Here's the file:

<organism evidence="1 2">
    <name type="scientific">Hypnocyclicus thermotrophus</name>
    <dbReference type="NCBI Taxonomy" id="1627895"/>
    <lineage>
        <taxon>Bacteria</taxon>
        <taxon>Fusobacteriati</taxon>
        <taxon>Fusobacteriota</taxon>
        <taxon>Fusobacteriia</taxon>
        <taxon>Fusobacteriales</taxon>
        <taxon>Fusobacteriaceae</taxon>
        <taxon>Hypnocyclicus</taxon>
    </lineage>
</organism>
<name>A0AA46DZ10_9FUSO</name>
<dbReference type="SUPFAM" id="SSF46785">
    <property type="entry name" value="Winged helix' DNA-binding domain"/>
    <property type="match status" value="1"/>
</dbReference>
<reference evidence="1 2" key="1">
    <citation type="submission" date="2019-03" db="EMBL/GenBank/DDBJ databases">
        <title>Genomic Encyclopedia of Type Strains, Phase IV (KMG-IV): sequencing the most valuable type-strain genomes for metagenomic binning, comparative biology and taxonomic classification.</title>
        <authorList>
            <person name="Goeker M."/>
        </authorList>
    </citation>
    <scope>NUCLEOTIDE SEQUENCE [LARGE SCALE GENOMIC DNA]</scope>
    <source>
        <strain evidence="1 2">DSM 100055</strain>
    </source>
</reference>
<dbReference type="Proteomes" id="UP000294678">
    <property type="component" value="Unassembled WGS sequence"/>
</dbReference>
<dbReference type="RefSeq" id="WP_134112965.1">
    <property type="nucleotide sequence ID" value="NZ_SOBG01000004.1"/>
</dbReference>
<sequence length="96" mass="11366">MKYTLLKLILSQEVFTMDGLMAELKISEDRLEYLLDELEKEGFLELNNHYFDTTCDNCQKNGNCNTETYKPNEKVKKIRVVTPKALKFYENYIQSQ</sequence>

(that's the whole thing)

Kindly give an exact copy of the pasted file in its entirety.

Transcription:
<organism evidence="1 2">
    <name type="scientific">Hypnocyclicus thermotrophus</name>
    <dbReference type="NCBI Taxonomy" id="1627895"/>
    <lineage>
        <taxon>Bacteria</taxon>
        <taxon>Fusobacteriati</taxon>
        <taxon>Fusobacteriota</taxon>
        <taxon>Fusobacteriia</taxon>
        <taxon>Fusobacteriales</taxon>
        <taxon>Fusobacteriaceae</taxon>
        <taxon>Hypnocyclicus</taxon>
    </lineage>
</organism>
<name>A0AA46DZ10_9FUSO</name>
<dbReference type="SUPFAM" id="SSF46785">
    <property type="entry name" value="Winged helix' DNA-binding domain"/>
    <property type="match status" value="1"/>
</dbReference>
<reference evidence="1 2" key="1">
    <citation type="submission" date="2019-03" db="EMBL/GenBank/DDBJ databases">
        <title>Genomic Encyclopedia of Type Strains, Phase IV (KMG-IV): sequencing the most valuable type-strain genomes for metagenomic binning, comparative biology and taxonomic classification.</title>
        <authorList>
            <person name="Goeker M."/>
        </authorList>
    </citation>
    <scope>NUCLEOTIDE SEQUENCE [LARGE SCALE GENOMIC DNA]</scope>
    <source>
        <strain evidence="1 2">DSM 100055</strain>
    </source>
</reference>
<dbReference type="Proteomes" id="UP000294678">
    <property type="component" value="Unassembled WGS sequence"/>
</dbReference>
<dbReference type="RefSeq" id="WP_134112965.1">
    <property type="nucleotide sequence ID" value="NZ_SOBG01000004.1"/>
</dbReference>
<sequence length="96" mass="11366">MKYTLLKLILSQEVFTMDGLMAELKISEDRLEYLLDELEKEGFLELNNHYFDTTCDNCQKNGNCNTETYKPNEKVKKIRVVTPKALKFYENYIQSQ</sequence>